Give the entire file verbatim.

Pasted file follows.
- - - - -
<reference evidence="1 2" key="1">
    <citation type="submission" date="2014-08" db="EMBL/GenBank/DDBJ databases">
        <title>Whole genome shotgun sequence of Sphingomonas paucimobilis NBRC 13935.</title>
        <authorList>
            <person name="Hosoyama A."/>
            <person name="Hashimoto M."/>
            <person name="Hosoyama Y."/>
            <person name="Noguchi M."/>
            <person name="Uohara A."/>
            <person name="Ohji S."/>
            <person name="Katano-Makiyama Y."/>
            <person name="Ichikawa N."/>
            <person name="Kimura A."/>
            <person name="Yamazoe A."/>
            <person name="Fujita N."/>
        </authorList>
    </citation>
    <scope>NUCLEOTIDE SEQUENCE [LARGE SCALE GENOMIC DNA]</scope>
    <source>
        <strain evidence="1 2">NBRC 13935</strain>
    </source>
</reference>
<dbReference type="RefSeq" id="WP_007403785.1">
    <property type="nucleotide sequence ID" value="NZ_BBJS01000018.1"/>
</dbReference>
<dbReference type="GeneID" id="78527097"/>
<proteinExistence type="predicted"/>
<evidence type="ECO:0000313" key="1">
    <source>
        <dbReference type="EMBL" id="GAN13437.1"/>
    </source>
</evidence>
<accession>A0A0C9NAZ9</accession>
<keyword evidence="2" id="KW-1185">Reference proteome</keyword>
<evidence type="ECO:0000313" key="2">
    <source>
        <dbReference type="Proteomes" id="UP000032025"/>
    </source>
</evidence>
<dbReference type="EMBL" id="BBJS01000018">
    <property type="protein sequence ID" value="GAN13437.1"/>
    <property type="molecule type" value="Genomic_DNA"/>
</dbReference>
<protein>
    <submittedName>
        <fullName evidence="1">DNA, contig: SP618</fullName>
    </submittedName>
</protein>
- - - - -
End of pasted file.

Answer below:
<reference evidence="1 2" key="1">
    <citation type="submission" date="2014-08" db="EMBL/GenBank/DDBJ databases">
        <title>Whole genome shotgun sequence of Sphingomonas paucimobilis NBRC 13935.</title>
        <authorList>
            <person name="Hosoyama A."/>
            <person name="Hashimoto M."/>
            <person name="Hosoyama Y."/>
            <person name="Noguchi M."/>
            <person name="Uohara A."/>
            <person name="Ohji S."/>
            <person name="Katano-Makiyama Y."/>
            <person name="Ichikawa N."/>
            <person name="Kimura A."/>
            <person name="Yamazoe A."/>
            <person name="Fujita N."/>
        </authorList>
    </citation>
    <scope>NUCLEOTIDE SEQUENCE [LARGE SCALE GENOMIC DNA]</scope>
    <source>
        <strain evidence="1 2">NBRC 13935</strain>
    </source>
</reference>
<dbReference type="RefSeq" id="WP_007403785.1">
    <property type="nucleotide sequence ID" value="NZ_BBJS01000018.1"/>
</dbReference>
<dbReference type="GeneID" id="78527097"/>
<proteinExistence type="predicted"/>
<evidence type="ECO:0000313" key="1">
    <source>
        <dbReference type="EMBL" id="GAN13437.1"/>
    </source>
</evidence>
<accession>A0A0C9NAZ9</accession>
<keyword evidence="2" id="KW-1185">Reference proteome</keyword>
<evidence type="ECO:0000313" key="2">
    <source>
        <dbReference type="Proteomes" id="UP000032025"/>
    </source>
</evidence>
<dbReference type="EMBL" id="BBJS01000018">
    <property type="protein sequence ID" value="GAN13437.1"/>
    <property type="molecule type" value="Genomic_DNA"/>
</dbReference>
<protein>
    <submittedName>
        <fullName evidence="1">DNA, contig: SP618</fullName>
    </submittedName>
</protein>